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Pet Vaccinations Essential to Pet Wellness Care


Pet vaccinations are the best way to protect your pet against highly contagious illnesses, including parvo, distemper and rabies. Our Toledo veterinarian strongly recommends the core vaccination series for all pets, along with rabies vaccination. Dog and cat vaccines can not only save your pet’s life, but also protect your family members, especially younger children, from contracting rabies.

Dog & Cat Vaccines Available at Your Toledo Animal Hospital

The canine core vaccination (DHPP) is a combined shot protecting against distemper, hepatitis, parainfluenza and parvovirus. For felines, the core vaccination series is the combined FVRCP vaccine, which protects against feline viral rhinotracheitis, calicivirus infection and panleukopenia. After a pet is vaccinated, regular booster shots are necessary to maintain immunity. Depending on which vaccination is administered, a booster shot may be necessary every one or three years.

In addition to core vaccinations, your pet may benefit from additional vaccines. For example, dogs that frequently visit dog parks, grooming salons or boarding kennels should also be vaccinated against bordetella (kennel cough) and leptospirosis. If you have a cat that has tested positive for feline leukemia, we may recommend vaccinating your other cats against this virus in order to prevent cat-to-cat transfer. Our Toledo veterinarian works closely with pet owners to determine the right vaccines for their pets’ lifestyle and wellness needs.

As part of our commitment to proactive veterinary care, our animal hospital offers the puppy/kitten vaccination shot series. This vaccination series should generally begin around 8 to 10 weeks of age, with booster shots being administered every 3-4 weeks until your pet is 18 to 20 weeks of age. We will administer the core vaccination series (DHPP for canines and FVRCP for felines) as well rabies and additional vaccines based on your pet’s wellness needs. The puppy/kitten shot series is important because a young animal’s immune system is still developing. Without regular booster shots, your pet could easily contract a deadly disease.

Pet vaccinations are a safe and effective way to protect your pet from serious illness. However, we understand that some pet owners may worry about the safety and effectiveness of vaccinations. Like any medication, there is always a small risk for an allergic reaction. However, the chance of an allergic reaction is extremely low. In fact, there is a far greater risk that your unvaccinated pet will contract a life-threatening illness without vaccination protection. Even with advanced veterinary care, it is not always possible to save a pet that becomes seriously ill. Emergency care can also be incredibly expensive. Pet vaccinations are a safe, affordable way to protect your pet’s well-being.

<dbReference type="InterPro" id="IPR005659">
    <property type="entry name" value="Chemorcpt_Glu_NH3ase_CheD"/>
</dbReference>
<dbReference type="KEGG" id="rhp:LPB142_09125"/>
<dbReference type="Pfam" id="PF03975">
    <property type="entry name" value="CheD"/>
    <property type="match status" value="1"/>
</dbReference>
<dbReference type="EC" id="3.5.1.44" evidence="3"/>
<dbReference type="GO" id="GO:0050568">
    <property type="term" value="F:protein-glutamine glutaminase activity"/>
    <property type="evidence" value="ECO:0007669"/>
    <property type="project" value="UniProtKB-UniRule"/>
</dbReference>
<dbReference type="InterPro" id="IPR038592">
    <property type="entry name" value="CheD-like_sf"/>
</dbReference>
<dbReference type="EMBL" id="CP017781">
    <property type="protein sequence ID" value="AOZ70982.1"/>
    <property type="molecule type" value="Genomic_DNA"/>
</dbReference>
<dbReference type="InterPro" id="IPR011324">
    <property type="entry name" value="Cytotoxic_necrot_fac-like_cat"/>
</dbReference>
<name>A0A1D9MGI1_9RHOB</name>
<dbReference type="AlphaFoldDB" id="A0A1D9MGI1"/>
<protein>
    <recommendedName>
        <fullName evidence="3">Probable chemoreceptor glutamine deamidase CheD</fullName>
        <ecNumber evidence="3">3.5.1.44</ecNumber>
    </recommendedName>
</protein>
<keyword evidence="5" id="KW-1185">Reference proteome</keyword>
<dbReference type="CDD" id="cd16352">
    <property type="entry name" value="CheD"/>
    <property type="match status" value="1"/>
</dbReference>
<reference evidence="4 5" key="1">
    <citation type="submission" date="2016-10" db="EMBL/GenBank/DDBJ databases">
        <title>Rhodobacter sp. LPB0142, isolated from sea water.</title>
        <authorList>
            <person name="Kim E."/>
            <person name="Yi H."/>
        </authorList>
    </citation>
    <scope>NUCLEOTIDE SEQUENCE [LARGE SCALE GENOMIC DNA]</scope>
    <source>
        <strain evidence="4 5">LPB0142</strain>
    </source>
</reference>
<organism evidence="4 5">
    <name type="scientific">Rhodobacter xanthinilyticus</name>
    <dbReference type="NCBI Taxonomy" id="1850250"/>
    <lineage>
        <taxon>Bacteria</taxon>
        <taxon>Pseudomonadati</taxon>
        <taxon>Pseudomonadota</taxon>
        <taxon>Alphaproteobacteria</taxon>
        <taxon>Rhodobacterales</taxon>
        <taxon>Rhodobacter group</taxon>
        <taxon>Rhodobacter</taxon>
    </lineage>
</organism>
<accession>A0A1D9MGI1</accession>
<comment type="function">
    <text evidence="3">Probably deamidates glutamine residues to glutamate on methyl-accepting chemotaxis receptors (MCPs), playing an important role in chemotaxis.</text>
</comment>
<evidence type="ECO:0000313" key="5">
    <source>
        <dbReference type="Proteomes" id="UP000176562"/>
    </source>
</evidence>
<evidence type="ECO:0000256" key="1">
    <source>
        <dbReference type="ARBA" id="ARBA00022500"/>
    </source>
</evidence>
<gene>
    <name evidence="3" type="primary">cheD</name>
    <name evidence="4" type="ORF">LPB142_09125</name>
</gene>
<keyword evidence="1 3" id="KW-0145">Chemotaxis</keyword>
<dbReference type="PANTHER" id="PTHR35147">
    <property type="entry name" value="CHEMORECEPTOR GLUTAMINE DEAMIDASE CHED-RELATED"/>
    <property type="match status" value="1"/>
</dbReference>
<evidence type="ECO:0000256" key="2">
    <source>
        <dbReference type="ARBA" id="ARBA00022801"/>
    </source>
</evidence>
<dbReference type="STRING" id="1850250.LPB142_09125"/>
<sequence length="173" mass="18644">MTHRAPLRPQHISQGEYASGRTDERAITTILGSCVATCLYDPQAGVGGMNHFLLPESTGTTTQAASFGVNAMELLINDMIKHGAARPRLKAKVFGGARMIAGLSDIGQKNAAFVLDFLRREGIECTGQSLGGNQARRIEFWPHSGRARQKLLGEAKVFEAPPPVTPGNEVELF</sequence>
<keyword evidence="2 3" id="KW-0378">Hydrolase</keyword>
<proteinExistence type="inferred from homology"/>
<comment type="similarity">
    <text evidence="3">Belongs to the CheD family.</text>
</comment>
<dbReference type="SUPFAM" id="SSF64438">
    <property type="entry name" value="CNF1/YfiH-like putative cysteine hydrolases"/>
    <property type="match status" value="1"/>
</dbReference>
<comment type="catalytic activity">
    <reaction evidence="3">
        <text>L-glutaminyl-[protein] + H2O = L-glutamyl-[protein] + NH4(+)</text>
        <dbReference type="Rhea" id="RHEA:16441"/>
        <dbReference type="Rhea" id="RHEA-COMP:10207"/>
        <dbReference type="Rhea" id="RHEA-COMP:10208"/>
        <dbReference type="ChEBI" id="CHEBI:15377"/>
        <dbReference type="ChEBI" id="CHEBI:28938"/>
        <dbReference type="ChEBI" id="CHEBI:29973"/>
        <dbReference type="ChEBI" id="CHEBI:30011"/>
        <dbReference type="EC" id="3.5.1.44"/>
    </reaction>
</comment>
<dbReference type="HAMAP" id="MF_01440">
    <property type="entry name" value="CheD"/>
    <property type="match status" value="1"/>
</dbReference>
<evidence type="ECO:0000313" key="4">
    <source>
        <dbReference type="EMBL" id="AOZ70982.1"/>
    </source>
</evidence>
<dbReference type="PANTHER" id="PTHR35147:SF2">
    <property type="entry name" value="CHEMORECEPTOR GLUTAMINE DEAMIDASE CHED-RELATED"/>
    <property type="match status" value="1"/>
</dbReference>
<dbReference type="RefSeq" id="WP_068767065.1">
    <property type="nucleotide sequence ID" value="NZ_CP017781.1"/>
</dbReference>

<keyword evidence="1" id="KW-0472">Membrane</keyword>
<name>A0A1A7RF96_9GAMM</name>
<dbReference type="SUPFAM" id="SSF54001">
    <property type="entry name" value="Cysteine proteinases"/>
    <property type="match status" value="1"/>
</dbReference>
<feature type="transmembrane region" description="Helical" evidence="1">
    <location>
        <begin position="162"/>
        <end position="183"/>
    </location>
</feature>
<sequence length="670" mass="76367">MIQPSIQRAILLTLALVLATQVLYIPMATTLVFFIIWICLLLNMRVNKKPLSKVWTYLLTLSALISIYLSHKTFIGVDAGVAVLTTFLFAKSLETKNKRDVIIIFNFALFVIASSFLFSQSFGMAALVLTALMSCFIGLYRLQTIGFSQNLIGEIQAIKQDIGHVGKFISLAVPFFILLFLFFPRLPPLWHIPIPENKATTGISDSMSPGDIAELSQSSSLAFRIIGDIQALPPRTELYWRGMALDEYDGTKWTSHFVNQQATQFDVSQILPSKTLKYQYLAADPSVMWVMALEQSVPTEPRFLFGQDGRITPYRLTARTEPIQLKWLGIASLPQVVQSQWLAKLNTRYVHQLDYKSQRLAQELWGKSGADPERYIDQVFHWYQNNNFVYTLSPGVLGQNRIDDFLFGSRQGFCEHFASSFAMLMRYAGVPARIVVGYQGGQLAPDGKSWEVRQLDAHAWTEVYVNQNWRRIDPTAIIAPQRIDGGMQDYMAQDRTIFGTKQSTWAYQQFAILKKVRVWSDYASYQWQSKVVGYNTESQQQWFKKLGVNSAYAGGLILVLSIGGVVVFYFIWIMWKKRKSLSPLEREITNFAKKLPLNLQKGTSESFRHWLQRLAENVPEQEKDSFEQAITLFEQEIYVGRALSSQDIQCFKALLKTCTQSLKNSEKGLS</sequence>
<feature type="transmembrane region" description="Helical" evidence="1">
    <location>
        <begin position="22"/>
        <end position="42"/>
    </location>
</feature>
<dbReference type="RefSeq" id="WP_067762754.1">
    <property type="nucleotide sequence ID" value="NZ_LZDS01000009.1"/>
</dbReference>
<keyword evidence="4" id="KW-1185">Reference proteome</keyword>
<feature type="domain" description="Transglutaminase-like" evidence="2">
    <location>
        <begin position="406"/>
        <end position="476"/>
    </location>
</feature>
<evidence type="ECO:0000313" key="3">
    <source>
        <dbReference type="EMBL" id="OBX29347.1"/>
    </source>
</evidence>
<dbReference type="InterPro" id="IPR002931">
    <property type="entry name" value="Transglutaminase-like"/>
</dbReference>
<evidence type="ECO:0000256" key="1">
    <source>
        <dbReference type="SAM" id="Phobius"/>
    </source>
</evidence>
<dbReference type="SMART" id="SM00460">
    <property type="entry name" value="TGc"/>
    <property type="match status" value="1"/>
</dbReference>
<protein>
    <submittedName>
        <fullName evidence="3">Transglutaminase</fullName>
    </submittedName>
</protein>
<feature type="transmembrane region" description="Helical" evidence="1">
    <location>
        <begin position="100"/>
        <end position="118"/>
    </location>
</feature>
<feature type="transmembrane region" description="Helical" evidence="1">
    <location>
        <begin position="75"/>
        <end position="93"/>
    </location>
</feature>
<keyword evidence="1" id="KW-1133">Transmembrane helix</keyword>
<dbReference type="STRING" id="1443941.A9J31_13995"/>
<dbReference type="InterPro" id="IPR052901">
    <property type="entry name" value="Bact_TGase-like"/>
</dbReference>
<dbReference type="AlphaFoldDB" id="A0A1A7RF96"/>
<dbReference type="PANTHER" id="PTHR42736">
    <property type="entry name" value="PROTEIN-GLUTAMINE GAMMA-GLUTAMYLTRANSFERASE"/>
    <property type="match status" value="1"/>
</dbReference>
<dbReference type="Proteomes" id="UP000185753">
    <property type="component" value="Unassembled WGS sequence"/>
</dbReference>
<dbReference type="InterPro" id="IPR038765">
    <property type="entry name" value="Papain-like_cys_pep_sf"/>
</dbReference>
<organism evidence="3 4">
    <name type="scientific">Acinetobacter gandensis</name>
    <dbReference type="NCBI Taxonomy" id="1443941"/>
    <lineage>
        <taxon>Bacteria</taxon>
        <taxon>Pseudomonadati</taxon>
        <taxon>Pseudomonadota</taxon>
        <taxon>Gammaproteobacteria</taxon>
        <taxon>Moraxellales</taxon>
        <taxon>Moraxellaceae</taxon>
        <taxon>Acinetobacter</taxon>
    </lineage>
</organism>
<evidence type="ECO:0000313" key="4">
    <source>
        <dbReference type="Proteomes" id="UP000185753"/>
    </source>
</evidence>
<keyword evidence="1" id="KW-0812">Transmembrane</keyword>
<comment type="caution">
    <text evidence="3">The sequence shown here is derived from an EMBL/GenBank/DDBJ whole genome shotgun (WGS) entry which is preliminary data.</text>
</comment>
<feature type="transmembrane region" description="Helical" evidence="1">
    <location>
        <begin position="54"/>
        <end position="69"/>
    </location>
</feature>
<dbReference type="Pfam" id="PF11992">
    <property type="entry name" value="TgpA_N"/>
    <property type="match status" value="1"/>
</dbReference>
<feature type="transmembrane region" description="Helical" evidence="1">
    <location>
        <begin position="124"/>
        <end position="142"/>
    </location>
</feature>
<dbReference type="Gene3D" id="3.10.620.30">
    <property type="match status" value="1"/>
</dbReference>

When your pet is healthy, your entire family is also healthy. Our animal hospital strongly encourages all pet owners to make pet vaccinations a top pet wellness care priority. Should you have questions about your pet’s vaccination history, need a copy of this history for boarding or doggy daycare, or simply wish to learn more about vaccinations, contact our animal hospital care team.

Canine Influenza Update October 2017

There has been a recent outbreak of cases of canine influenza virus (CIV) in the greater Toledo area this month. The virus can present as either of two strains, and is highly contagious. Virtually all dogs are susceptible to CIV regardless of breed or age. Symptoms range from coughing, sneezing, fever a runny nose and even a life threatening pneumonia. Typically, a dog will act like it's having kennel cough. A dog is most likely contagious before showing any signs. The Canine Influenza virus does not persist in the environment for very long, but it does spread easily between individuals, usually transmitted through direct contact with a contagious dog's saliva or nasal secretions. Treatment for CIV involves supportive therapy: antibiotics to prevent secondary bacterial infections, cough suppressants, or anti-viral medication. Sometimes fluid therapy is necessary depending on how long the dog has been sick. Dogs that go to day care facilities, boarding kennels, dog parks or training classes are at higher risk for exposure to CIV. If dogs spend most of their time at home or rarely come into contact with other dogs, they will likely have lower risk. There is no evidence that this virus is transmissible to people. We now carry a vaccine that helps protect dogs from outbreaks caused by both strains of the Canine Influenza Virus. The vaccine aids in the control of disease associated with CIV. The vaccine can be given in dogs at 7 weeks of age or older. A second dose is given 2-4 weeks later. A minimum of two doses is required for primary immunization, and annual vaccination with one dose is recommended. Please let us know if you have any concerns regarding your dog's possible exposure to CIV or if you anticipate vaccinating your pet against the virus.

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Welcome to Trilby Animal Hospital! We are located in Toledo, and we are
a full-service animal hospital, offering medical, surgical, and dental
veterinary care. Our mission is to provide the highest level of veterinary
care for your pets in a friendly environment. Our friendly and courteous
staff would love a chance to meet you and to take care of your pet.

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